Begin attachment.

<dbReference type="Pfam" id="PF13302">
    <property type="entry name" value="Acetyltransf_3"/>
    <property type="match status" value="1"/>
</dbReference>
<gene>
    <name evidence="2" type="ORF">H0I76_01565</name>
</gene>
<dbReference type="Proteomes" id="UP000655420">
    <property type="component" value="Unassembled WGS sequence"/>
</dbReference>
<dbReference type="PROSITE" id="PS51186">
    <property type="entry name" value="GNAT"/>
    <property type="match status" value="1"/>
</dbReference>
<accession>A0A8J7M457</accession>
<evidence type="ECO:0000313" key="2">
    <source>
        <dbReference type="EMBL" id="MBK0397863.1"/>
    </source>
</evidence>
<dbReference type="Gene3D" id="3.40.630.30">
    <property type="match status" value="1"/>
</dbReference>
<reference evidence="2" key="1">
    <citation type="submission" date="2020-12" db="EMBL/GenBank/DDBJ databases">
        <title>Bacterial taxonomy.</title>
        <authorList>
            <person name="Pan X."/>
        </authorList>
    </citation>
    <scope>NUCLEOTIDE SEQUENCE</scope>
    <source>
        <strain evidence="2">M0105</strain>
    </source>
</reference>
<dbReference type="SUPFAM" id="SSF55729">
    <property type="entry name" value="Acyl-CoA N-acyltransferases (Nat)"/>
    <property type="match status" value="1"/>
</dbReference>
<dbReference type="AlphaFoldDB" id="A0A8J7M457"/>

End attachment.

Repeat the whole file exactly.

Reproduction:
<dbReference type="Pfam" id="PF13302">
    <property type="entry name" value="Acetyltransf_3"/>
    <property type="match status" value="1"/>
</dbReference>
<gene>
    <name evidence="2" type="ORF">H0I76_01565</name>
</gene>
<dbReference type="Proteomes" id="UP000655420">
    <property type="component" value="Unassembled WGS sequence"/>
</dbReference>
<dbReference type="PROSITE" id="PS51186">
    <property type="entry name" value="GNAT"/>
    <property type="match status" value="1"/>
</dbReference>
<accession>A0A8J7M457</accession>
<evidence type="ECO:0000313" key="2">
    <source>
        <dbReference type="EMBL" id="MBK0397863.1"/>
    </source>
</evidence>
<dbReference type="Gene3D" id="3.40.630.30">
    <property type="match status" value="1"/>
</dbReference>
<reference evidence="2" key="1">
    <citation type="submission" date="2020-12" db="EMBL/GenBank/DDBJ databases">
        <title>Bacterial taxonomy.</title>
        <authorList>
            <person name="Pan X."/>
        </authorList>
    </citation>
    <scope>NUCLEOTIDE SEQUENCE</scope>
    <source>
        <strain evidence="2">M0105</strain>
    </source>
</reference>
<dbReference type="SUPFAM" id="SSF55729">
    <property type="entry name" value="Acyl-CoA N-acyltransferases (Nat)"/>
    <property type="match status" value="1"/>
</dbReference>
<dbReference type="AlphaFoldDB" id="A0A8J7M457"/>